• It would help implementors of interpreters if you could describe what troubles you had. Great answer. – coredump Mar 15 '15 at 6:55

# A Variety of Techniques, 42109

For the numbers, instead of calculating the large ASCII character, I just calculated the number's value. You only said to be able to output the character, so this should still work.

EDIT: Switched the numbers to use the ASCII characters, so disregard that. I left the original number code in the Java code but commented out in case anyone wanted to use it.

Some of these I did by hand, most I just wrote a program to type out.

These are made up of 1-4 lines each, so they're fairly friendly to just copy and paste into a program. It should be noted that they don't work in succession due to my generated code not preserving variable states.

The most common technique used here was the same as orlp's approach:

Keep subtracting 9 from 99, then output.

My version differs by using some custom cases and composing a lot of the math onto just one line. Custom cases are just where the character can be represented with just a bunch of 9's and no math or my generation code could be shortened.

## Programs

I've put the output on Pastebin for those of you who don't feel like running the program:

http://pastebin.com/Cs6WZUfb

## Java Code I used:

public class AsciiGen99 {

public static void main(String[] args) {
long totalsize = 0;
for (int i = 0; i < 128; i++) {
System.out.println("\n The program for ASCII code " + i + " is as follows:\n");
String yea = find(i);
if (yea != null) {
System.out.println(yea);
totalsize += yea.length();
} else {
String v = "99 9 9\n9 99 9";
if (i != 0) {
v += "\n99";
for (int j = 0; j < i; j++) {
v += " 99 9";
}
}

v += "\n99";

System.out.println(v);
totalsize += v.length();
}
}
System.out.println(totalsize);
}

public static String find(int i) {
switch (i) {
case '\0':
return "99 9 9\n99";
case '\1':
return "99 9\n99";
}
//    if (48 <= i && i <= 57) {
//      switch (i) {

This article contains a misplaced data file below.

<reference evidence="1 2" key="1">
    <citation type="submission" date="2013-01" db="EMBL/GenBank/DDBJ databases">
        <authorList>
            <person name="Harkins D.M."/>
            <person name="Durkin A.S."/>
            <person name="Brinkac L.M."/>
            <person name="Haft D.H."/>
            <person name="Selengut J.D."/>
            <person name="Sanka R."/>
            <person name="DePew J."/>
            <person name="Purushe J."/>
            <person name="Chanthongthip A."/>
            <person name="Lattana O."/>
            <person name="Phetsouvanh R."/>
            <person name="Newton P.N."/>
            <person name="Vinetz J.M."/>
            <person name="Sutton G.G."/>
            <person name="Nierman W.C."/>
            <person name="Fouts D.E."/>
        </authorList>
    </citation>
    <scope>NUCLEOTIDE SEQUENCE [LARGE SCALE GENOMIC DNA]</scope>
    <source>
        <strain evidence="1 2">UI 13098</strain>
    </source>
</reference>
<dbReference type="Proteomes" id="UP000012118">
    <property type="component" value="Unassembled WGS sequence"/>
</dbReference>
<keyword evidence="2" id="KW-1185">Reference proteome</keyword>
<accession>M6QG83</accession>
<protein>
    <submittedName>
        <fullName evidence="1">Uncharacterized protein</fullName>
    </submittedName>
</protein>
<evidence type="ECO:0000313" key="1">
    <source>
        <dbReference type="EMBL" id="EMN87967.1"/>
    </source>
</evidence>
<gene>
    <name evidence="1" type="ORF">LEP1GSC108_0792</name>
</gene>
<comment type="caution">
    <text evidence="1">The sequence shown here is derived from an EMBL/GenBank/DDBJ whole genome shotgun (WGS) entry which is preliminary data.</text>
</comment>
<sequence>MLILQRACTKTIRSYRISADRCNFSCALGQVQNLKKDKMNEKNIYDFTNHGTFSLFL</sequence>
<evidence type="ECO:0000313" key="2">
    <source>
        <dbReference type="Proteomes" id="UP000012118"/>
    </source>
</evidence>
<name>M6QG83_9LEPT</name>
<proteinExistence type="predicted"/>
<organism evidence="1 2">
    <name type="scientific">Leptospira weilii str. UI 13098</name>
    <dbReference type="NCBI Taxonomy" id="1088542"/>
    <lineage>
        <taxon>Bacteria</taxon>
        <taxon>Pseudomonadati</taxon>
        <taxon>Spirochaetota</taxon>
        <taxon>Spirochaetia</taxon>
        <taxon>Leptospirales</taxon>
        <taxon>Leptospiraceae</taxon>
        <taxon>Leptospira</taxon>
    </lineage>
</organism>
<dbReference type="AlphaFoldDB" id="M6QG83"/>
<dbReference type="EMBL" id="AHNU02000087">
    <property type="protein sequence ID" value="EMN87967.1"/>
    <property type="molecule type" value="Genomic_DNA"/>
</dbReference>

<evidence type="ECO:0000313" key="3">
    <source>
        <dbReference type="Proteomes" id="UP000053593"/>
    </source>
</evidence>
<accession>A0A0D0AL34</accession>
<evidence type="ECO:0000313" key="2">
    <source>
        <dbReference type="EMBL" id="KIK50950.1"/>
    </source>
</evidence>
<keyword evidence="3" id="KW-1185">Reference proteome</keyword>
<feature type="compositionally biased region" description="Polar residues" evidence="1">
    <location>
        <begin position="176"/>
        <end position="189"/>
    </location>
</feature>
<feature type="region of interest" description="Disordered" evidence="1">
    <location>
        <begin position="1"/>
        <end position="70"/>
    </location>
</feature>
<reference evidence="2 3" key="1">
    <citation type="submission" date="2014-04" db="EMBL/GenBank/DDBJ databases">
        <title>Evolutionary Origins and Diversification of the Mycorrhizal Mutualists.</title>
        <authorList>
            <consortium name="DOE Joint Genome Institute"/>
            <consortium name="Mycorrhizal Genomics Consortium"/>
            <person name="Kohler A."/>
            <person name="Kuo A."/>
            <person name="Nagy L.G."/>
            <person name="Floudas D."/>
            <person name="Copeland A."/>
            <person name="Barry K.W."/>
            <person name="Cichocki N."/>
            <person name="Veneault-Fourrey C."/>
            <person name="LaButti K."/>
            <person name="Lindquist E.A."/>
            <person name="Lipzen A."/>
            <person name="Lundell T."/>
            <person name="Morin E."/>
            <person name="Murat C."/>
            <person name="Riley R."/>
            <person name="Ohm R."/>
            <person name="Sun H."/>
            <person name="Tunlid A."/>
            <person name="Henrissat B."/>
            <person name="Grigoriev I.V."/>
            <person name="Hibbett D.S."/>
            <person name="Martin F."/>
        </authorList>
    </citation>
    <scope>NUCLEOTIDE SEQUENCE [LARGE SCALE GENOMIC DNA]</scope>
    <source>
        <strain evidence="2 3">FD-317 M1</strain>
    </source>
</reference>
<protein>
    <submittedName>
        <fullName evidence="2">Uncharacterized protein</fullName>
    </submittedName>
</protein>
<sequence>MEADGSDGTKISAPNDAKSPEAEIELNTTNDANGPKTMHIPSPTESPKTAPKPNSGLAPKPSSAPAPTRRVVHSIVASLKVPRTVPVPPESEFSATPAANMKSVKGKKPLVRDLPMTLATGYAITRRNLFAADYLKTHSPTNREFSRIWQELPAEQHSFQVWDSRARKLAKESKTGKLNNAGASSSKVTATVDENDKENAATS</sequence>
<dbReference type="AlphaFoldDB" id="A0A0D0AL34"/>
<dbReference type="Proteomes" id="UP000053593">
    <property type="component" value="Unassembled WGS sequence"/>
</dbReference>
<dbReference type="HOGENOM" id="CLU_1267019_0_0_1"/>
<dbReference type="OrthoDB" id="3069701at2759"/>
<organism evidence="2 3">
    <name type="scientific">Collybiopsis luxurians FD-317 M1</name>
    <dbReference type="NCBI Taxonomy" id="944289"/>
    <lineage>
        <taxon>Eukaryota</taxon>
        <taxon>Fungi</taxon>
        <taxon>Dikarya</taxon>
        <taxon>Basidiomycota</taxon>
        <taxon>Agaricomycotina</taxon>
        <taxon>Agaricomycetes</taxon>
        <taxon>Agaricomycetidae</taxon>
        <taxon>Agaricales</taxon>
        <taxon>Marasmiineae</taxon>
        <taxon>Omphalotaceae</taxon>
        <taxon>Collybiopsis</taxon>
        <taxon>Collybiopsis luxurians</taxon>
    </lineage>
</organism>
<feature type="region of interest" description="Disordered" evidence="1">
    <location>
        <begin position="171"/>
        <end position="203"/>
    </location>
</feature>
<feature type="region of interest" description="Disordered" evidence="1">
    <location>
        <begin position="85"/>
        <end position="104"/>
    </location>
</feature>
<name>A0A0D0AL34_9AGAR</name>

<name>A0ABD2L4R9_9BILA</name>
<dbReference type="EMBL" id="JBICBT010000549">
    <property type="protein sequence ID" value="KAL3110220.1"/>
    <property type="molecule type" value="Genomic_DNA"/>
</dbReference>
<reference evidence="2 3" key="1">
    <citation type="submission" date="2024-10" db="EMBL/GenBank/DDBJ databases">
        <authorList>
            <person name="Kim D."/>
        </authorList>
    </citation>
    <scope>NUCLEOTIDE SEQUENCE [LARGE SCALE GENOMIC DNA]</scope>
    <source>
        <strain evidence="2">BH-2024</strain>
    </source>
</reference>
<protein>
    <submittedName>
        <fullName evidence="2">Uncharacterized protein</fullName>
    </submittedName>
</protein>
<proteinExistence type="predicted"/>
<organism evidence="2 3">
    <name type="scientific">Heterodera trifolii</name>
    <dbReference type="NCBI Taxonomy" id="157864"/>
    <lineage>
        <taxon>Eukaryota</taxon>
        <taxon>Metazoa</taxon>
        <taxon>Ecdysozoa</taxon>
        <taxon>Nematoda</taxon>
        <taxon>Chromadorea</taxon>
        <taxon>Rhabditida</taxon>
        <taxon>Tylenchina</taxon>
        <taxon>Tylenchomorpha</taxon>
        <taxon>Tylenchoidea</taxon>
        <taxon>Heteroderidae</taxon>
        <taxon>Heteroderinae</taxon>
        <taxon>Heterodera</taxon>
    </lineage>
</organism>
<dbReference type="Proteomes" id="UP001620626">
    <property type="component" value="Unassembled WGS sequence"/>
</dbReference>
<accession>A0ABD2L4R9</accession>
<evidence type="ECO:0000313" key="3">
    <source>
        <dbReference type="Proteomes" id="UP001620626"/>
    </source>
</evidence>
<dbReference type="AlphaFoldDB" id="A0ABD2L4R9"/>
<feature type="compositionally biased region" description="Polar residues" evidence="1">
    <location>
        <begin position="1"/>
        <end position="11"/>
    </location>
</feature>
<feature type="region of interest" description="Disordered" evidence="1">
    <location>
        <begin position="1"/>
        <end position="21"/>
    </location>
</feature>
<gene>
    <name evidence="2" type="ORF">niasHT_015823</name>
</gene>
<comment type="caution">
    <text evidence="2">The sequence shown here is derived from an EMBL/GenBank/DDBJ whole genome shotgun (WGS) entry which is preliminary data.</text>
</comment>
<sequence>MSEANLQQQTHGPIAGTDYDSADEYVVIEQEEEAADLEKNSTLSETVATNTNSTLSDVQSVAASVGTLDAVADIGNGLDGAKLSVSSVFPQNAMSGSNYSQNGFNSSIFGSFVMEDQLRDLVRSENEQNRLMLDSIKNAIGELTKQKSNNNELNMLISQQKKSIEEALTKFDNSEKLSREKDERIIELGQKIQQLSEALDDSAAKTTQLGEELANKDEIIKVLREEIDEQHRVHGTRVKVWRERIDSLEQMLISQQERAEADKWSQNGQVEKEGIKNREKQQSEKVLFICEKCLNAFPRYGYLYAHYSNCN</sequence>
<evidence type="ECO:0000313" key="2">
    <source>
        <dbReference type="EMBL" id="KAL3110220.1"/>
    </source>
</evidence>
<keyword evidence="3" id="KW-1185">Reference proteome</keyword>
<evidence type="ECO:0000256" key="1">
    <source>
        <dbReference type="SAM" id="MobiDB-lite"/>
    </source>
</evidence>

//        case '0':
//          return "9 9 9\n9";
//        case '1':
//          return "9";
//        case '2':
//          return "999 9 9\n9 999 9\n999 999 9 999 9\n999";
//        case '3':
//          return "999 9 9\n9 999 9\n999 999 9 999 9 999 9\n999";
//        case '4':
//          return "999 9 9\n9 999 9\n999 999 9 999 9 999 9 999 9\n999";
//        case '5':
//          return "999 9 9\n9 999 9\n999 999 9 999 9 999 9 999 9 999 9\n999";
//        case '6':
//          return "99 9 9\n9 99 9\n999 99 9 99 9 99 9 99 9 99 9 99 9\n999";
//        case '7':
//          return "99 9 9\n9 99 9\n999 99 9 99 9 99 9 99 9 99 9 99 9 99 9\n999";
//        case '8':
//          return "99 9 9\n9 99 9\n999 99 9 99 9 99 9 99 9 99 9 99 9 99 9 99 9\n999";
//        case '9'://ironic
//          return "99 9 9\n9 99 9\n999 99 9 99 9 99 9 99 9 99 9 99 9 99 9 99 9 99 9\n999";
//      }
//    }
int x, a;
for (x = 0; x < 100000; x++) {
a = i + 128 * x;
String s = "" + a*9;
if (containsOnly9(s) && (s.length() & 1) == 0) {
return ("" + (a * 9));
}
}

return null;
}
public static boolean containsOnly9(String s) {
for (char c : s.toCharArray()) {
if (c != '9' && c != ' ' && c != '\n' && c != '\r' && c != '\t') {
return false;
}
}
return true;
}
}

• You do have to actually output the character, not just the number. So all the programs with 999 at the end need to be fixed. – Calvin's Hobbies Mar 14 '15 at 20:31
• Ah, alrighty then, I'll fix that in a moment. – bloo Mar 14 '15 at 20:33
• Should be fixed now unless I missed something. I left the original code in but commented out in case someone wanted to use the numbers like that. Pastebin was also edited. – bloo Mar 14 '15 at 20:45
• Great. Though for some I think you could have just added 99 999\n99 (to reassign 999 to 99 so it will print as a character). – Calvin's Hobbies Mar 14 '15 at 20:51

# Repeated subtraction, 65280

A trivial solution to compare against. Keep subtracting 9 from 99, then output. Example for ASCII character 10:

99 99 9
99


There are 128 programs. The first program is two characters long (99), each one after that is 8 characters (99 99 9\n) longer than the previous one.

Python program generating programs seperated by empty lines, and computing score:

score = 0
for n in range(128):
program = "99 99 9\n" * n + "99"
score += len(program)
print(program + "\n")

print(score)